gingerone

Well-known Member
From speaking to friends in work, most people just don't care.
Dvd still looks very good and will be around for a very long time yet.
I can't wait to get my hands on hidef(which ever format) but I am far from the norm.
 

rover2002

Novice Member
gingerone said:
From speaking to friends in work, most people just don't care.
Dvd still looks very good and will be around for a very long time yet.
I can't wait to get my hands on hidef(which ever format) but I am far from the norm.
There no doubt about it, dvd looks so much better than it did when first released, but it still leaves you feeling like, well you know. . . could this be better?
Show your friends a movie on your A1(if you get one)and then ask if DVD is still 'good enough'.:) I have to admit i sound more and more like a fanboy everyday but really once you see the images its hard not to!
WIll.
 

ykhan16

Novice Member
I agree that both HDDVD and Blu-Ray will probably coexist for many years. DVD -> HD is not the huge leap we had with VHS -> DVD. Add to that the fact that not alot of people are terribly knowledgable about HD even though they're buying HD ready equipment! :confused:

So its all pointing to a slow take up on the hi-def dvd formats- so neither of the formats will die suddenly and horribly like we would hope! Bad news for those waiting to see which will win before investing in a player! :thumbsdow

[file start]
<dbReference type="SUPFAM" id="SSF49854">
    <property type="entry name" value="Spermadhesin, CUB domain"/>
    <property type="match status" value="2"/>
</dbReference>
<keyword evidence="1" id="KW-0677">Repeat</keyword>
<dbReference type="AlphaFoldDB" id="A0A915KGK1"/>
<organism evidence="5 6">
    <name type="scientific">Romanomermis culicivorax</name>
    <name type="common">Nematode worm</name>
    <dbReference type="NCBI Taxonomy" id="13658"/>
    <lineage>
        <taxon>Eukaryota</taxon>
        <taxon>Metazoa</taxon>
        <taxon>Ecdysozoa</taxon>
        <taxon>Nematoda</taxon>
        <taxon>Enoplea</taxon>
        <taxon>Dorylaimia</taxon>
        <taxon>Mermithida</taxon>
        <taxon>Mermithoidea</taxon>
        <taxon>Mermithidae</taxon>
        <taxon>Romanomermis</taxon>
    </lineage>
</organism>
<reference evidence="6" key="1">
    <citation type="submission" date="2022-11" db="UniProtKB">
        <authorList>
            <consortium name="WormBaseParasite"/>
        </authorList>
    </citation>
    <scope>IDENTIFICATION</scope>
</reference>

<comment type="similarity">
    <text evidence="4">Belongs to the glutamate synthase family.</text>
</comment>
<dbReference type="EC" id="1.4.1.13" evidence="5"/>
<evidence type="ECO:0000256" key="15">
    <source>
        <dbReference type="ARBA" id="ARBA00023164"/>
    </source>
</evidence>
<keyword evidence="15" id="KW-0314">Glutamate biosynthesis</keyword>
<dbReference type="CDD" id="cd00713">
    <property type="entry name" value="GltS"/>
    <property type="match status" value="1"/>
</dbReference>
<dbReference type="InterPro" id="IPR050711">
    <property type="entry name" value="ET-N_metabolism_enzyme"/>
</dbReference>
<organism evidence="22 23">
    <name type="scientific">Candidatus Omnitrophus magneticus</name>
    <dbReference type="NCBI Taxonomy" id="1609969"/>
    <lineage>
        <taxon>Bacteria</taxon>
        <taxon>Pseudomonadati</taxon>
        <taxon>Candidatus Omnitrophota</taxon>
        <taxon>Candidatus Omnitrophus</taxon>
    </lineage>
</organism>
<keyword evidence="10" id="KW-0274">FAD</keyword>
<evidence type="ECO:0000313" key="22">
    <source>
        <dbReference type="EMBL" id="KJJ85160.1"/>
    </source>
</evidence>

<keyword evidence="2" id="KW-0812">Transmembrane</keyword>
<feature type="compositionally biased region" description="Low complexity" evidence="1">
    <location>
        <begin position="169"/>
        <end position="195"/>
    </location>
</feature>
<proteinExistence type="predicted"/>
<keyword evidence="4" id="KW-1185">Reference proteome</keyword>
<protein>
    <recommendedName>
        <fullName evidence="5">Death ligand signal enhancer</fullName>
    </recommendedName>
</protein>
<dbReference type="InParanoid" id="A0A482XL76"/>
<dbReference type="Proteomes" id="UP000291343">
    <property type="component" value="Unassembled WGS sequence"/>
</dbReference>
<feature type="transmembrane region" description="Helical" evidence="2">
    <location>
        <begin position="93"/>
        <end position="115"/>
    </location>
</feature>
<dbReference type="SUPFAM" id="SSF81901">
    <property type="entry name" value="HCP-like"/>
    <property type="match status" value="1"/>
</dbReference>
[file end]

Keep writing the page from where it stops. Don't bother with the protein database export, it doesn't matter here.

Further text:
R

Roughneck1

Guest
Personally i think HD DVD on which ever format will not really go past "die hard" / "Laserdisc owner" type of customer base.
i cannot see general public wishing to upgrade from standard DVD anytime soon.
 

Pinko

Banned
The uptake of Sky HD has been very good from 'average joe', so they ain't as slacked jawed as we may think. Within 5 years normal DVD's will start to disappear imho.
 

Rasczak

Distinguished Member
The uptake of Sky HD has been very good from 'average joe', so
they ain't as slacked jawed as we may think.
But who are first to adopt? Home cinema fans with big screens and projectors! These are the people who have invested in SkyHD so far. The same people who have so far made adoption of HD DVD faster growing than DVD at the sametime in it's lifespan. But that doesn't mean growth will continue into the same, rapid mass market appeal that we have seen from DVD.
 

inzaman

Moderator
Maybe they need to sell it differently to the mass market by say putting far more interactive features on the disk etc (assuming thats what the mass market wants), i.e. look at all this space on the disks not only do you get better pq but it is also far more interactive so you can go straight to a making of or how do they do that scene for any scene in the movie etc, links to the filming locations and even booking a holiday at these locations etc, making use of the net capability.
 

figoagogo

Distinguished Member
Pinko said:
The uptake of Sky HD has been very good from 'average joe', so they ain't as slacked jawed as we may think. Within 5 years normal DVD's will start to disappear imho.